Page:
There are good times in this life. But let’s face it: the days are evil, our imperfections frustrate us, and we are getting old, and moving toward the grave. If in this life only we have hoped in Christ we are of all people most to be pitied. There are good times yet to come in this life. But even these are rubbish compared to the surpassing worth of gaining Christ. Even here we can rejoice with joy unspeakable and full of glory. But only because there is a “hope set before us.” Reach out and seize it. God encourages you to. Take it now. Enjoy it now. Be encouraged by it now. Be strongly encouraged. Because your hope is secured with double infiniteness: the promise of God and the oath of God.

Encouraged with you by God’s desire,

Pastor John Piper

About Dr. Piper: John Piper is pastor for preaching and vision at Bethlehem Baptist Church in the Twin Cities of Minnesota. He grew up in Greenville, South Carolina, and studied at Wheaton College, Fuller Theological Seminary (B.D.), and the University of Munich (D.theol.). For six years he taught Biblical Studies at Bethel College in St. Paul, Minnesota, and in 1980 accepted the call to serve as pastor at Bethlehem. John is the author of more than 40 books and more than 30 years of his preaching and teaching is available free at desiringGod.org. John and his wife, Noel, have four sons, one daughter, and twelve grandchildren.

 

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Spurgeon’s Channel of Encouragement by Chuck Swindoll

Blessed Are The Persecuted! (Sometimes we feel like human lightning rods as displayed below!)

Charles Haddon Spurgeon remains one of the most colorful and gifted preachers in the history of the church. Any man who loves to preach and desires to cultivate the art and skill of communication must study Spurgeon. Before the man was 30 years old, he was the most popular preacher in England. The new Metropolitan Tabernacle was filled to overflowing every Lord’s Day as people came miles by horse and buggy to hear the gifted man handle the Word of God. They were challenged, encouraged, exhorted, fed, and built up in the Christian faith. He was truly a phenomenon.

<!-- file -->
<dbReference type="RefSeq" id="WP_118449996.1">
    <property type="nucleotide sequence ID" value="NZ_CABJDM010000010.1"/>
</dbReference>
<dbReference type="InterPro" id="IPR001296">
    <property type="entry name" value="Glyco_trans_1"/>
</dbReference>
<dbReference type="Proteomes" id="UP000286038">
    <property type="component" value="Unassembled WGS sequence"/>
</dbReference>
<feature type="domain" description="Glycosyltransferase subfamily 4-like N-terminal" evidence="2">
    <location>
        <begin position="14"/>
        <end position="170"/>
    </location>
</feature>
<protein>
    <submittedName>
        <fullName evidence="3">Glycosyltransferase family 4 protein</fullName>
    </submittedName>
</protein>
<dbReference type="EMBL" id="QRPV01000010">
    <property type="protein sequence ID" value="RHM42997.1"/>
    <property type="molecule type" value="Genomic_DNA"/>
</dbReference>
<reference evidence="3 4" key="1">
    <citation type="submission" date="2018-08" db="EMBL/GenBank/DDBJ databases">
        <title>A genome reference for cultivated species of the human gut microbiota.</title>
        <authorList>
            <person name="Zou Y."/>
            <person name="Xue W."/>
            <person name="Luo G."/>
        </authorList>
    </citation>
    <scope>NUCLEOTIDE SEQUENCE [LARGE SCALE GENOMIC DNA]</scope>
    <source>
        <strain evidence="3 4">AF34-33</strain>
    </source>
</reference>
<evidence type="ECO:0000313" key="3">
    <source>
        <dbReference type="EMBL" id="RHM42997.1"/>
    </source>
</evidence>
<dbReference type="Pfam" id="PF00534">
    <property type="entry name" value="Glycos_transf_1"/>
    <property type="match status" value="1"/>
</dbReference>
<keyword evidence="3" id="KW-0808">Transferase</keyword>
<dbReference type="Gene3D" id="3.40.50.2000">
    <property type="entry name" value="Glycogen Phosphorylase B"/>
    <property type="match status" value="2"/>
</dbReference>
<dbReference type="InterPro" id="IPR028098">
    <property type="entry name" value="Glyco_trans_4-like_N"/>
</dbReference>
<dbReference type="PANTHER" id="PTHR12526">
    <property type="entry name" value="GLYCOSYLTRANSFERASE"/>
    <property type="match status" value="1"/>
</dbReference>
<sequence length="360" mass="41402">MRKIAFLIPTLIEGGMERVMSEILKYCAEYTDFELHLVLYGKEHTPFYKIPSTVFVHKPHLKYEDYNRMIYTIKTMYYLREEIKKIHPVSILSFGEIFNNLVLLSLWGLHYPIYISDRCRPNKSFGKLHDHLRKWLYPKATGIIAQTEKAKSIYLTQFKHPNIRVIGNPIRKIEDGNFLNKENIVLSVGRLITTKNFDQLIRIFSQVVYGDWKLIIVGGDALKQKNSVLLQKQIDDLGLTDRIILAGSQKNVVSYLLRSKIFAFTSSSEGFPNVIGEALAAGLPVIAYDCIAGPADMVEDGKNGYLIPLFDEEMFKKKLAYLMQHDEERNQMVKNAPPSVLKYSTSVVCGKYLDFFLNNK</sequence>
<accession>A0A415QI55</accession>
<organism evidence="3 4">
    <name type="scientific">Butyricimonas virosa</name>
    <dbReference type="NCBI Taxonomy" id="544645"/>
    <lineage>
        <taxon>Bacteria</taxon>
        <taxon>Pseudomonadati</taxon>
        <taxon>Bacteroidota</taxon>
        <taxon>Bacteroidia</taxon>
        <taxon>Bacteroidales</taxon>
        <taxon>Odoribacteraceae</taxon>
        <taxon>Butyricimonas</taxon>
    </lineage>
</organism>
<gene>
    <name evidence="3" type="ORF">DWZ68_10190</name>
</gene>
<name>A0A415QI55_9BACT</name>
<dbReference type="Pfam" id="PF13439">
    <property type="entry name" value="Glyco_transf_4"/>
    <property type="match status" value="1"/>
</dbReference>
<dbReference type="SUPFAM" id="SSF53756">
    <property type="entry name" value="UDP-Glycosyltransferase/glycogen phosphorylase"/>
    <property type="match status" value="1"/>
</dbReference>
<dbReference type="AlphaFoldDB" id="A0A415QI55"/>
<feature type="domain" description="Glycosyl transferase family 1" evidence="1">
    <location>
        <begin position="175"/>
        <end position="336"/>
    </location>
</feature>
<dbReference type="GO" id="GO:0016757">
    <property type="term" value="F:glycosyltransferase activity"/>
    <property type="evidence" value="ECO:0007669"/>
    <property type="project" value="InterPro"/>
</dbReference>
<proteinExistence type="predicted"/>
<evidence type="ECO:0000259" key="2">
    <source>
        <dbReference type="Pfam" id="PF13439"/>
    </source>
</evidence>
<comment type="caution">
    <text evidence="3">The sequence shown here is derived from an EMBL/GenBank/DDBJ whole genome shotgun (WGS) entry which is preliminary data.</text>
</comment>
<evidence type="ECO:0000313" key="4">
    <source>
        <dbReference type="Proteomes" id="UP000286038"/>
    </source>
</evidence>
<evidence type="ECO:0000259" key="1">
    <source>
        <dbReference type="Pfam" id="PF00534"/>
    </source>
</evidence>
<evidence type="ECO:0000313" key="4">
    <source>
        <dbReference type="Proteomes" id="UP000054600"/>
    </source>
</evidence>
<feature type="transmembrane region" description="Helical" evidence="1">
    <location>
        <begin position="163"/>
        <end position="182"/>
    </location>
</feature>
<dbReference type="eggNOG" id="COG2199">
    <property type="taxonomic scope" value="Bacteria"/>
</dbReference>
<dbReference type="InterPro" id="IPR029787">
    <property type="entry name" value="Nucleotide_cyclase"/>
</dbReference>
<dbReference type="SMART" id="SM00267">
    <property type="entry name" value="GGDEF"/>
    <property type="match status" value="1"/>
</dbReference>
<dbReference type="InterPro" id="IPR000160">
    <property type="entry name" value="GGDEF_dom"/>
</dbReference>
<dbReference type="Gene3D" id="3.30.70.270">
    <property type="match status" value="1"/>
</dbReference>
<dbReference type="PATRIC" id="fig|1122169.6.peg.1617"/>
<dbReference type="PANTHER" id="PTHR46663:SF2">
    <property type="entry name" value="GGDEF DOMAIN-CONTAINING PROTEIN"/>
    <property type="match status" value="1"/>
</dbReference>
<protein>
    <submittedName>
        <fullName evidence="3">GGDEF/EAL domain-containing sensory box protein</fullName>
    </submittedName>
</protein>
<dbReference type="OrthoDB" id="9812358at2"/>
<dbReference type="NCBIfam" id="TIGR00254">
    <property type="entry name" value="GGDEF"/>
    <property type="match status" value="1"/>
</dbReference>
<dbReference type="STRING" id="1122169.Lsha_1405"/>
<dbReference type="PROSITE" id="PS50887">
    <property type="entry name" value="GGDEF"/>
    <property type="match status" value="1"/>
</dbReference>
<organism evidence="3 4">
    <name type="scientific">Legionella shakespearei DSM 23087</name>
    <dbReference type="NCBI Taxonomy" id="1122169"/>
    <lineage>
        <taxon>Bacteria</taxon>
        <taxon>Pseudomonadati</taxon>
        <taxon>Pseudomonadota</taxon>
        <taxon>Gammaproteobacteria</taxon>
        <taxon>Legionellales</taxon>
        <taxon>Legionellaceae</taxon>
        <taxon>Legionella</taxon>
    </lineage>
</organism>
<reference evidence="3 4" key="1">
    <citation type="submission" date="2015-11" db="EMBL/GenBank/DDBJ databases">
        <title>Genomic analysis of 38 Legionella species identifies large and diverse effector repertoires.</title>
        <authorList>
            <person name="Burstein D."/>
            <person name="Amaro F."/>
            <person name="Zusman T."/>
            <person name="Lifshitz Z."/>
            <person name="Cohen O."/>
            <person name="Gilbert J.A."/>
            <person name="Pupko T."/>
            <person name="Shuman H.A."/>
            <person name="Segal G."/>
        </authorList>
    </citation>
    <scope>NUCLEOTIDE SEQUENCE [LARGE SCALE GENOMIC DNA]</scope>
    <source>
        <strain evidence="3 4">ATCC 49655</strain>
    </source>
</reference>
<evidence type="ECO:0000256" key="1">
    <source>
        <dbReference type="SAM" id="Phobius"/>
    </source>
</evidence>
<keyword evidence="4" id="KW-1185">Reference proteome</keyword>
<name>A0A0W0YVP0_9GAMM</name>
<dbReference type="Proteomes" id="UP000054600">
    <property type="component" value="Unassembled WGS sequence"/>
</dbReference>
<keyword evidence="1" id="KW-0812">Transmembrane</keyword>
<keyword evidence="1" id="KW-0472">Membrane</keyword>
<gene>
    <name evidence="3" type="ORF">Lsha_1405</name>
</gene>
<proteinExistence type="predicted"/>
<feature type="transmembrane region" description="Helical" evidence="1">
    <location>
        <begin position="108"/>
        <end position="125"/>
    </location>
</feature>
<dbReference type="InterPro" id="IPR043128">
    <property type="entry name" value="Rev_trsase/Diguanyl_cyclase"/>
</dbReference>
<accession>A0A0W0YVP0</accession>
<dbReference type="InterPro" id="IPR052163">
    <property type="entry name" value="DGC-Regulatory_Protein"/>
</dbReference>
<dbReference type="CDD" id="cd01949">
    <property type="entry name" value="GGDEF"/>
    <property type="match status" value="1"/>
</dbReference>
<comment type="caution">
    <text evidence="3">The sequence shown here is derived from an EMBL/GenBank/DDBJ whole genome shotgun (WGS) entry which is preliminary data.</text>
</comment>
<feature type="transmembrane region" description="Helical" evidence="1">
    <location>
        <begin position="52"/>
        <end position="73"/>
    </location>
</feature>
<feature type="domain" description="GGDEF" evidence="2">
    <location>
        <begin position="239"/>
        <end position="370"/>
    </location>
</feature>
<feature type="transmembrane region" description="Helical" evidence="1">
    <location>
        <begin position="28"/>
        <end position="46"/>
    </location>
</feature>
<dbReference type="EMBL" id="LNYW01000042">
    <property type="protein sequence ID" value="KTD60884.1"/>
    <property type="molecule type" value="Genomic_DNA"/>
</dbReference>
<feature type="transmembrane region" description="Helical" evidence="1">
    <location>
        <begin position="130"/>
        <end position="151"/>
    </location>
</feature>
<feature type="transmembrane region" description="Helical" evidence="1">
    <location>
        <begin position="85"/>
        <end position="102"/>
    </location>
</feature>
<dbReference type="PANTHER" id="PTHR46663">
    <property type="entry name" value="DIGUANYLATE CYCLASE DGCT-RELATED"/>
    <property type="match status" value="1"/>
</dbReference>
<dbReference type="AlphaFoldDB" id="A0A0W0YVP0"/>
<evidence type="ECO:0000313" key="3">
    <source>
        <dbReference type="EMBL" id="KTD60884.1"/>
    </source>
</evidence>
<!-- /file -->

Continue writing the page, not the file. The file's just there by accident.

As a result, he also became the object of great criticism by the press, by other pastors, by influential people in London, and by petty parishioners. The man, not always a model of quiet piety (to say the least), had numerous enemies. Normally, he handled the criticism fairly well . . . but finally, it began to get to him. He began to slump beneath the attacks. The persecution started to take a severe toll on his otherwise resilient spirit.

I am told that his wife, seeing the results of those verbal blows on her husband, decided to assist him in getting back on his feet and regaining his powerful stature in the pulpit.

She found in her Bible Matthew 5:10-12 and she printed the words of this passage on a large sheet of paper. Then she tacked that sheet to the ceiling of their bedroom, directly above Charles’s side of the bed! Every morning, every evening, when he would rest his enormous frame in his bed, the words were there to meet and to encourage him.

“Blessed are those who have been persecuted for the sake of righteousness, for theirs is the kingdom of heaven. Blessed are you when people insult you and persecute you, and falsely say all kinds of evil against you because of Me. Rejoice and be glad, for your reward in heaven is great; for in the same way they persecuted the prophets who were before you.”

The large sheet of paper remained fixed to the ceiling for an extended period of time until it had done the job. May Mrs. Spurgeon’s tribe increase! It is refreshing to think how a marriage partner can be such a vital channel of encouragement.

And it is also encouraging to see that we have no corner on the problem of persecution. Did you observe what Christ said? “In the same way they persecuted the prophets who were before you.” Servants, that statement will help us call a halt to the next pity-party we are tempted to throw for ourselves. We are not alone. Persecution has been going on for centuries.